by ROBERT MILLIGAN
In several recent articles we have discussed the need for management to go to a new higher level, building on Albert Einstein’s statement: “The significant problems we face cannot be solved at the same level of thinking we were at when we created them.”
I believe quality assurance is a key to achieving this new higher level for most dairy farms.
Quality assurance is a term common to business, but not so common in agriculture.
Let’s begin with the recent highly publicized recalls of eggs produced on two Iowa farms. I have no inside information, but I am confident those farms had processes in place to produce quality eggs. Problems were created when those processes were not followed every time – likely a quality assurance problem.
1) What is quality assurance?
Simply stated, quality assurance is assuring quality in daily tasks, procedures and processes, making sure they are executed exactly as designed, every time.
It sounds simple; it is not. We go to educational meetings, read materials, talk to colleagues, study records, and build on experiences in deciding what inputs to use, procedures to follow and decisions to make to maximize or optimize productivity, efficiency and profitability.
The resources available to us and these decisions establish an unknown – but real – maximum potential outcome. When these decisions are not implemented exactly as specified, performance falls below potential.
Let’s look at three examples:
• Farm managers who raise crops spend endless hours selecting crop inputs and designing planting, pest management, nutrient management and harvesting systems. These inputs and systems determine the unknown – but real – crop yield and quality potential. We can’t control reductions due to unfavorable weather, but we can minimize reductions due to failure to exactly follow the input and planting/harvesting specifications. Eliminating these reductions requires quality assurance.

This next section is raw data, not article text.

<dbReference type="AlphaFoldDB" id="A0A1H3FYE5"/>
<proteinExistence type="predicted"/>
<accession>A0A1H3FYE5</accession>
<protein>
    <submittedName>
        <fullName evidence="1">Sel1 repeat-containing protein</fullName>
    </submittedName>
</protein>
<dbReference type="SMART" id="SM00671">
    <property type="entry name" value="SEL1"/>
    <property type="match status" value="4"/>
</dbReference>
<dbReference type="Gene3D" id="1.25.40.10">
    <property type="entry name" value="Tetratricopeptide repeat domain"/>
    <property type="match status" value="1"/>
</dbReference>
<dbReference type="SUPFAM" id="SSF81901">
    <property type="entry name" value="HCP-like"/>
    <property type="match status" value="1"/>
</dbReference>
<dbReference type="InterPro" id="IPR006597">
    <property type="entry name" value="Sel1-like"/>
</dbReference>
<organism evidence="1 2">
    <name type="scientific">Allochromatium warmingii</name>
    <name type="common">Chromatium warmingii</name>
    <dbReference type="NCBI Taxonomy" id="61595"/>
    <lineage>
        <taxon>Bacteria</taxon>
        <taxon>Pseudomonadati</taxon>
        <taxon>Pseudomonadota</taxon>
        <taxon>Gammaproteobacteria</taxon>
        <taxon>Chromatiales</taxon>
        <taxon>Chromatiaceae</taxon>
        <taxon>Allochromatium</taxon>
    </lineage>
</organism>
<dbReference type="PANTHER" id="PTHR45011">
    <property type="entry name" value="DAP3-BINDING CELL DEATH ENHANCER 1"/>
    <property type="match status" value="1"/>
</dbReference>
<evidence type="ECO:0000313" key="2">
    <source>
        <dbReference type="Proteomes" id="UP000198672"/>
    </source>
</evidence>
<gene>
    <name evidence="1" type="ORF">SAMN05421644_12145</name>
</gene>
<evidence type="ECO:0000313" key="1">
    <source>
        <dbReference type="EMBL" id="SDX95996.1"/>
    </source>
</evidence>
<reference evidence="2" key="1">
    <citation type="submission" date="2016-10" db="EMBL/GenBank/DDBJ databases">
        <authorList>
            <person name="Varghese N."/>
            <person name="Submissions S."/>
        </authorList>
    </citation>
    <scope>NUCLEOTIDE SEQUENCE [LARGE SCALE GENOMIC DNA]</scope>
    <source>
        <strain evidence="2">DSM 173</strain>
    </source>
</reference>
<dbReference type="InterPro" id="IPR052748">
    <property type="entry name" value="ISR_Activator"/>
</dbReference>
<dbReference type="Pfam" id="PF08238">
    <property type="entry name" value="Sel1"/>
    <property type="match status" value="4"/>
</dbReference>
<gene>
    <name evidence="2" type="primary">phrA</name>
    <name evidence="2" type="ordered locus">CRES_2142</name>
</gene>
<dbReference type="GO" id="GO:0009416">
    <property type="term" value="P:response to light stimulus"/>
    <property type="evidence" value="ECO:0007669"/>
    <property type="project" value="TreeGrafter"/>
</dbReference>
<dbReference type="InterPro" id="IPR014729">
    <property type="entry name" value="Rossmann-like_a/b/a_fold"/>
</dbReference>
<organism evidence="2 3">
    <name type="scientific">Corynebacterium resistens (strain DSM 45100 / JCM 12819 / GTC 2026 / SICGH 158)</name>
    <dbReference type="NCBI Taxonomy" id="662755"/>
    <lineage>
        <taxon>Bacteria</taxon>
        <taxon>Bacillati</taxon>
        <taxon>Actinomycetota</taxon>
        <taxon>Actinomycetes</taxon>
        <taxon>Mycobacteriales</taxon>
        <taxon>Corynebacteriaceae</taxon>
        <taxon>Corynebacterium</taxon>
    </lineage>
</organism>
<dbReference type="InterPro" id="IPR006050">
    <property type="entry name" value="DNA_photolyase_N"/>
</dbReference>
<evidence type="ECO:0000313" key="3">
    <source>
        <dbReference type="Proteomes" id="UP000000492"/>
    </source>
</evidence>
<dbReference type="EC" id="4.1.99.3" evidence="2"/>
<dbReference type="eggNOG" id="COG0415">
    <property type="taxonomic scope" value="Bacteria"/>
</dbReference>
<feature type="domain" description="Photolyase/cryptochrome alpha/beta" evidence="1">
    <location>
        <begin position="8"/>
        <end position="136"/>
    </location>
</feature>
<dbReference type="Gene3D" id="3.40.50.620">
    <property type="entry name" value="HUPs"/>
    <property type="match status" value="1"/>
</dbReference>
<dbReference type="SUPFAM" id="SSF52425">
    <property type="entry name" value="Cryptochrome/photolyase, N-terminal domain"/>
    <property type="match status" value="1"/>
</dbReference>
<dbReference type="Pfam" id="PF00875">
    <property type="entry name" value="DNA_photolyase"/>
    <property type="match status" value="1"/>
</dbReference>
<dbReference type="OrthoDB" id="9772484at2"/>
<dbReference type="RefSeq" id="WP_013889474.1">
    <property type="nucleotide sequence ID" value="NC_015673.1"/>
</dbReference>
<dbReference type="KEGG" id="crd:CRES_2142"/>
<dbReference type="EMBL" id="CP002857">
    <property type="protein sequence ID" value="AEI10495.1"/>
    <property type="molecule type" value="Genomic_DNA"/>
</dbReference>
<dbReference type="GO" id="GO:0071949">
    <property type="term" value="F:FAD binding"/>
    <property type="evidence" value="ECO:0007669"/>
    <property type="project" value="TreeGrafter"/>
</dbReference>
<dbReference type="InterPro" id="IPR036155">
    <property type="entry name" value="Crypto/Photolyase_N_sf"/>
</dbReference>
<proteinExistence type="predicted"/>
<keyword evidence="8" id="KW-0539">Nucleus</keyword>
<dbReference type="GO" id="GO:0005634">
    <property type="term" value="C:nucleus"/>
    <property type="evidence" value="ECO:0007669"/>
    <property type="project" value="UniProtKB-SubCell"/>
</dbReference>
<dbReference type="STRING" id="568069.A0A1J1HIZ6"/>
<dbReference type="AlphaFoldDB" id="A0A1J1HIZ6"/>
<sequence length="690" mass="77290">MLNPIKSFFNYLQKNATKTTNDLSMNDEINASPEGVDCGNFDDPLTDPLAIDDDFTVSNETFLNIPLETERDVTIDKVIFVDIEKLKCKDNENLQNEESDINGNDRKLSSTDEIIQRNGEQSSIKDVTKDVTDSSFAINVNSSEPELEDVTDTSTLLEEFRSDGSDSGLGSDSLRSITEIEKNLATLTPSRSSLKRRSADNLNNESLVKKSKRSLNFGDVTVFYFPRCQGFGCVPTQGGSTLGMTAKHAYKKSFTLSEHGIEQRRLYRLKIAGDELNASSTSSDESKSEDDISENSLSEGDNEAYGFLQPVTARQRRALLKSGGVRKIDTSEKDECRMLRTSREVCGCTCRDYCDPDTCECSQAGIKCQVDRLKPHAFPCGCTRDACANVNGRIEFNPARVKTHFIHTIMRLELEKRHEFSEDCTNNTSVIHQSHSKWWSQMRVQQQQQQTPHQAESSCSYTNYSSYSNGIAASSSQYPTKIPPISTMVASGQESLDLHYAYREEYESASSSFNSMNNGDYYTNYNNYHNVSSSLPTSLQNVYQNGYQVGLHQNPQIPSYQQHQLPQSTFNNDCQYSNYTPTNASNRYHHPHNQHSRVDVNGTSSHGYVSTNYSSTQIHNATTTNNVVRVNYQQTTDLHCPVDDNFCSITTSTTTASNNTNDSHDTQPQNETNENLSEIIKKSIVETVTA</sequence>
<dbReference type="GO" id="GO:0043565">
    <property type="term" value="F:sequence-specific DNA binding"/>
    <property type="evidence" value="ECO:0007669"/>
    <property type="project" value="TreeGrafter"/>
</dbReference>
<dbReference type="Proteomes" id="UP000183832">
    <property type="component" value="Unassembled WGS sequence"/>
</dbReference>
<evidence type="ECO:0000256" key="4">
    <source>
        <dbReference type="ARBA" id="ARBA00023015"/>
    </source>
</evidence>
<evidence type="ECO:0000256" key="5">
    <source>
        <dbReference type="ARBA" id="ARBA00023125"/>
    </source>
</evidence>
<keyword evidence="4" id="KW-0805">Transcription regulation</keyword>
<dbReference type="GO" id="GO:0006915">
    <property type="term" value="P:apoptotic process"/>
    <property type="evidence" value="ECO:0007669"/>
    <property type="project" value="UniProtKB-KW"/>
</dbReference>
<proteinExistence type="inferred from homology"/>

• Given our knowledge/expertise/skills and what needs to be accomplished in our position, each of us begins each day with an unknown – but real – potential for what we can accomplish. Every time we lose time because we have not established proper priorities, work on a task someone else should be doing, or keep working when a break would increase productivity, we fall further behind our potential for that day. Time management and other tools to reach our potential are quality assurance.
• Probably the most common example of quality assurance on dairy farms is proper milking procedure. We can look at this specifically in terms of somatic cell count (SCC). Great effort is taken to envelop a milking procedure. That procedure and the physical layout of the facility determine the unknown – but real – potential, in this case the SCC level. Each time that procedure is not followed exactly reduces the likelihood of reaching potential, resulting in an increase in the SCC.
2) Why is quality assurance important?
Quality assurance is needed to enable success – not something only needed because people are stupid or unmotivated. It is needed to go to that next level of management.
Let me share a personnel example of quality assurance. As an avid fan of the University of Minnesota Women’s Hockey team, each year I am responsible for three or four postgame receptions for members of the team’s fan club.
Early on I developed a checklist I use for each reception. Did I develop the checklist because I don’t know what to do, am unmotivated, or stupid? No. I developed and use it for two reasons: 1) to ensure that I don’t forget one or two of the many details, and 2) so I don’t have to waste time recalling everything and doubling back to do things I overlooked. The checklist is a quality assurance tool to enable me to successfuly have everything ready for every reception.
This is the most important message of this article: Quality assurance is necessary to enable ourselves and our employees to succeed.
3) What are examples of quality assurance?
A key to reaching a higher level of management is to expand our concept of developing tasks, procedures and processes. In addition to specifying the task, procedure or process, we need to also explicitly design a quality assurance program to ensure potential is reached.
In agriculture, we have too often referred to all quality assurance as developing standard operating procedures (SOPs). SOPs are needed for quality assurance in situations, like the milking procedure, where the tasks must be completed in a specific sequence. Where the sequence is not necessarily crucial, as in my reception checklist, an SOP is not appropriate, as it overly controls the person completing the process, likely reducing motivation.
Checklists and “To Do” lists are two of the many additional tools for quality assurance.
• A checklist is best used for tasks that must all be executed correctly to successfully complete an activity. The order is not critical to performance, but each must be completed each time the activity is performed.
• A “To Do” list is great for identifying tasks that need to be completed, such as in a day or as a repository for tasks to be completed when time is available.
We have a wonderful inventory of ready-to-use quality assurance tools. Contact me for more information.